'Again, I don’t necessarily agree with that. Each model has a very distinct character and its own role. And when you have such a great product to start with, why would you want to change? It is a natural process of evolution.'
Two products from AML that are not part of the DB9 evolution are the Cygnet and Lagonda. How is the Cygnet doing?
'It has been well received. It was never going to be a car that would be embraced by all our customers, but if you live in, say, London, Milan or Paris, it is a great car. In Milan it is very popular. It is a product many are a little surprised about and people are not always aware of it, but it will last a long time.'
The motive behind the Cygnet was surely to achieve CO2 targets?
'No, it was fundamentally based on customer demand. The notion that may be our customers are conscious about their own behaviour and green aspects of their lives, and driving a car like Cygnet in the city is perfect - leaving the DB9 for a blast in the country.'
The 2009 Lagonda SUV concept appears to have gone into hiding. What can you tell us about that?
'It is a great challenge to launch a product such as Lagonda and the investment required. It is not something to be taken on lightly. It is still sitting in our portfolio of plans. It is all about how you allocate your funds. You prioritise in current products and core activities. But one day, I am quite certain we will build a Lagonda.'
Within the next five years?
'Let's wait and see!'
The V12 engine has been a key aspect of the modern range - is it bespoke to Aston Martin?
'It is not a Ford supply – it is our own engine and we own all the intellectual property rights. The supply is up to us and not Ford.'
Is there still a future for V12s in an Aston Martin?
'I am certain we will continue to make a large capacity V12 for a number of years yet, although maybe in a lesser volume of our sales. That V12 is a wonderful engine – it is something very special.'
Let's talk about Aston Martin Racing. The AMR-One was meant to take the fight to Audi and Peugeot, especially at Le Mans for The Big Win. However, within the first hour of the race, both cars were out and retired. It was a disappointment, so what went wrong?
'We tried to do something very adventurous, with not enough time, resources or money. The race team were very ambitious as an opportunity and a challenge they could take on. In hindsight, we should have been more realistic. We sat down after the race and looked at the whole programme and said “look, can we make this competitive?” We looked at the budget required to do it within the timeframe. We looked at the risk and along with the factory we came to the conclusion that the best use of the budget was to do GT racing. So we sold the tub and it is now used by the Pescarolo Team. The engine will find a home in someone else’s LMP1 car. We had to be practical about it.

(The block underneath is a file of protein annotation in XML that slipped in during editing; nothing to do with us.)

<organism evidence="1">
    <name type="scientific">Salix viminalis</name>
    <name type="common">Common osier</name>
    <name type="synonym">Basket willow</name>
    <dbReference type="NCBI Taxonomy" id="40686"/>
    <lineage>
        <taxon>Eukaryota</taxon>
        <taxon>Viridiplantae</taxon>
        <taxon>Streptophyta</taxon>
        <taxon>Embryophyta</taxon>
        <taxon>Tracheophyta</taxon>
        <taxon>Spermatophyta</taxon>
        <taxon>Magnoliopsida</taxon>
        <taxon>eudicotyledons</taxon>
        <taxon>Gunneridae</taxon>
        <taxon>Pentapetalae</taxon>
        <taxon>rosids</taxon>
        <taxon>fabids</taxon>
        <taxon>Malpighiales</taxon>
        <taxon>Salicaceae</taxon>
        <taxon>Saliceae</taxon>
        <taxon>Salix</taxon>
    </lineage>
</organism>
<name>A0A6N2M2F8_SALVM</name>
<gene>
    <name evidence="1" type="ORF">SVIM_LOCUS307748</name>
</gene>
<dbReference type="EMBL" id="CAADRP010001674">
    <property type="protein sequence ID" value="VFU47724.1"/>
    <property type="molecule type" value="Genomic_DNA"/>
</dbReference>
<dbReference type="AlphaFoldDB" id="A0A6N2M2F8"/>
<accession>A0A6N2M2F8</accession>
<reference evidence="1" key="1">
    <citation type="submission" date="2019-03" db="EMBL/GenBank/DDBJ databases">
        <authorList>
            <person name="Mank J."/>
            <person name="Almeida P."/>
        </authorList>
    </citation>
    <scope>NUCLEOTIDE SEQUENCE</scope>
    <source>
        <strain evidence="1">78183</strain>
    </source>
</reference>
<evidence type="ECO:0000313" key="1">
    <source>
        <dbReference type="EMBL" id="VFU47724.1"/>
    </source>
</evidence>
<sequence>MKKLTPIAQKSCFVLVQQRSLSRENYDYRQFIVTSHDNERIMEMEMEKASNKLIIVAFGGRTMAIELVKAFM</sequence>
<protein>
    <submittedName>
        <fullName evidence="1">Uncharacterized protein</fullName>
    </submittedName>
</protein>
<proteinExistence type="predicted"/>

'We are returning to our roots if you like. 2012 will see a campaign in the World Endurance Championship, Nurburgring 24 hrs and Le Mans. We are building up teams around the world – very competent teams – in Europe, UK and Japan. Over the next twelve months you will see a very well established global GT programme for Aston Martin.'
Is GT racing is more in tune with the public and Aston Martin brand awareness?
'It is very interesting! Aston Martin returned to the race track about eight years ago. We had success at Le Mans, but people would say “You know what is wrong with GT racing – you can never win outright!” But then others suggest “These prototypes aren’t true to the brand – you should go GT racing!” You cannot win! So both solutions are right, but given the current climate and resources, GT racing is right for now.'
Will there ever be an AMR-2, or something similar in prototypes?
'Let's wait and see. Maybe we were just a little ahead of our time. Le Mans tends to swing. A few years ago it was diesels, and now it is hybrids. When the technology is right for Aston Martin we will re-consider being back in the arena.'
With so much DNA shared between the road and race cars, is there an equal sharing of business and motorsport culture between Aston Martin Racing and Aston Martin?
'The way you approach the business of building production cars with durability and cost efficiency is very different to the way you go motor racing in a no-holds-barred, getting a win at all costs approach. They have to be managed in a separate way; you cannot confuse the two objectives. I have seen it happen so often where a company can lose control of cost and other benefits by muddling the two areas up.'
What is your vision for Aston Martin and the challenges ahead?
'The greatest challenge is to continue building great cars in the face of advancing technologies; we obviously have to keep investing in the product and meeting people’s expectations, but also being true to the Aston Martin brand. The products today are exactly where we should be and with future products to come, towards the end of the year, you will be very comfortable where we are – being true to the DB heritage, and very much cars for today.'